Book Review: The President Will See You Now
by Peggy Grande
Hachette Books, 2017
President Ronald Reagan, now lionized and nearly-legendary, left office in 1989 and commenced the weird quasi-storefront post-administration life that has been the lot of US Presidents for the last 40 years. These men, who only weeks before were making executive decisions the affected millions, are suddenly private citizens again, and their idleness is rendered all the more conspicuous by the bright-spotlight intensity of their former job.
They make speeches. They found their presidential libraries, even if such a prospect is decidedly out of character, as in the case of George W. Bush, or the set-up to a string of caustic jokes, as in the case of Richard Nixon. They collect consulting fees. They attend state funerals. They do charity work. They endow foundations. On some occasions they do the kind of unfettered humanitarian relief they were often prevented from doing by the trench-warfare politicking of their administration years. They usually refrain from commenting on their successors in office. They make no trouble for their Secret Service details. They write their memoirs. It’s a calm, air-conditioned, suit-buttoned existence that seems very pointedly drained of drama, a time of aggressively making money and burnishing legacies. In the case of hardly any ex-president since Theodore Roosevelt has the post-presidency struck many historians or memoirists as fruitful material for book-length studies.
President Reagan’s case is deepened and saddened by the fact that he was diagnosed with Alzheimer’s in 1994, a diagnosis that raised many questions about exactly how long the President might have been exhibiting symptoms of the disease before his diagnosis made it official. After the diagnosis, even the slightly hollow career afterlife of a US President was increasingly denied to Reagan; the friendly meetings in his California offices, the courteous phone calls to world leaders past and present, the speeches to usually-warm receptions – these and other things gradually drifted out of the man’s reach, and his closest employees entered the gray zone between professional and personal, between worker and caregiver.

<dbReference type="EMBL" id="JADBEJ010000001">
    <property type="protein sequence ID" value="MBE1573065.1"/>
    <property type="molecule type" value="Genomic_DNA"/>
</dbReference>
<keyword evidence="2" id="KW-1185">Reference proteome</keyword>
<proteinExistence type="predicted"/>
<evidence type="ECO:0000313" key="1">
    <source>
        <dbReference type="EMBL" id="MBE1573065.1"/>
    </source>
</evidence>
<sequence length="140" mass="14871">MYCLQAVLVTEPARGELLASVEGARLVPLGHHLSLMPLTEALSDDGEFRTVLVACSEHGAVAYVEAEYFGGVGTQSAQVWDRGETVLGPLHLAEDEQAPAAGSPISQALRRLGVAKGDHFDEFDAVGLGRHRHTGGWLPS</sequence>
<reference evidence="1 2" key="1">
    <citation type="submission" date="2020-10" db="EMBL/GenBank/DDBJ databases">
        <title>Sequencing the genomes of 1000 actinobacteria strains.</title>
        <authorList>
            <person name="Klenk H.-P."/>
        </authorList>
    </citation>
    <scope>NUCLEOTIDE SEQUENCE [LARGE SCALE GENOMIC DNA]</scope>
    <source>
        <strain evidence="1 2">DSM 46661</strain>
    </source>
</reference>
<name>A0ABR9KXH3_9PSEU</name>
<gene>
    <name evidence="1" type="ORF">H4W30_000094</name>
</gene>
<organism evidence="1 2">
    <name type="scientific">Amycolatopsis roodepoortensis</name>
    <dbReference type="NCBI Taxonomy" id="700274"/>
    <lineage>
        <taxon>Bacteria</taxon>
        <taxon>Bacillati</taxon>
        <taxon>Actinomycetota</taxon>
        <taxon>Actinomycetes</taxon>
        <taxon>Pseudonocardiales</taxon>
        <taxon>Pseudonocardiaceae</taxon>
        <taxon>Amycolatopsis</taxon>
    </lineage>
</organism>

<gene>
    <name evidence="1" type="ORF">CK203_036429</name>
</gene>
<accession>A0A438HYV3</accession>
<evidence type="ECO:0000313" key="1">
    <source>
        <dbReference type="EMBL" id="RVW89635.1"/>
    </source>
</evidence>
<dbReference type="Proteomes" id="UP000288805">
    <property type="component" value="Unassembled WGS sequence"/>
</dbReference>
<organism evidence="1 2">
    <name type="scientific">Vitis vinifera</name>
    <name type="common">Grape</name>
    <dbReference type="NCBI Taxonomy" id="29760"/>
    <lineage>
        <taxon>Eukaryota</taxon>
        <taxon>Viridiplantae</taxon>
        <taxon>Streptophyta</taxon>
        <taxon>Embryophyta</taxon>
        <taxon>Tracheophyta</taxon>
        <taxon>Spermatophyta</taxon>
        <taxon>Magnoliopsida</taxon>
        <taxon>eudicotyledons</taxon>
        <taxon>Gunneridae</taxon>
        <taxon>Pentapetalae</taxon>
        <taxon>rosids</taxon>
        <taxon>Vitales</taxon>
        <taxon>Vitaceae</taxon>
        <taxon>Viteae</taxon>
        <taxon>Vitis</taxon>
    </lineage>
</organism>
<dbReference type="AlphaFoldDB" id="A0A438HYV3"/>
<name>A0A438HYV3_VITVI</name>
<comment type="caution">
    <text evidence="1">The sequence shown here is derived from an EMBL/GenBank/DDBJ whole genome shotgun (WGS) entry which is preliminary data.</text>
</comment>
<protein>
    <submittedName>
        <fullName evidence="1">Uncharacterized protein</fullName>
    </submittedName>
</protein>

It’s all the more amazing, then, in a low-key and deeply touching way, that author Peggy Grande has been able to transform this exact period of President Reagan’s life into a tale very much worth reading. Grande’s new book, The President Will See You Now, is a chronicle of her time working for Reagan from 1989 to 1999, and at first glance, the book seems to offer exactly the kind of antiseptic, make-work atmosphere that should freeze readability to a complete standstill:
The office was formal, and we were all conscious of maintaining that tone. Although the staff had warm, fun-loving friendships, office business was conducted in a polite, professional manner: hushed, respectful tones of conversation; no music playing during office hours; and no eating at your desk when visitors were on the floor. Desks needed to be kept tidy (or quickly made tidy) at all times. I often had to stash projects that were overflowing my desk to the “basement” under my desk until after the president left the office for the day. Then I would haul everything back up to my desktop to get through it all before I left.
But Grande is exactly the kind of sunny storyteller that, in fact, Reagan himself was; she takes her readers inside that tidy, formal work atmosphere of the California office and recounts all the best stories from her years there, workplace antics of a universally recognizable kind that are here given a slightly greater vibrational frequency by the fact that world figures like former Soviet premiere Mikhail Gorbachev can make appearances. Nancy Reagan, an easy target for vilification both during the administration years and after, is throughout these pages shown in her more human registers, fussing over her husband and caring for his public image but also showing glints of humor and care to the whole staff. And the symbiotic relationship between Grande and her boss becomes a smoothly-working thing over time, with procedures in place to brief the former president about the identities of his frequent visitors:
Prepared in this way, the president was free to greet each guest as a friend. When I entered his office with a first-time visitor it was wonderful to experience him as if for the first time again and again. I remembered how it felt when he approached me, looked me in the eye, and shook my hand that first day in the lobby. This legend, who had loomed so huge in my imagination, was suddenly before me … He was even more charming, more handsome, and more gracious than imagined. He was a man who genuinely delighted in meeting new people and had a way of making everyone feel as though they were important to him – because they were.
By rights, this kind of partisan enthusiasm ought to make The President Will See You Now an unbearably treacly affair, and maybe some readers will find it so. But the warm glow of Grande’s memories suffuses these pages, and the book fills a lacunae in Reagan’s long public life. The closing segment is heartbreaking and comes to concentrate on exactly the things all twilight-years memoirs reach eventually: short, delicate visits, hushed prognoses, bedsides.
“He had given me a future I could never imagine,” Grande writes simply, “and had done so without even meaning to.” She’s returned the favor with a charming, sad tribute.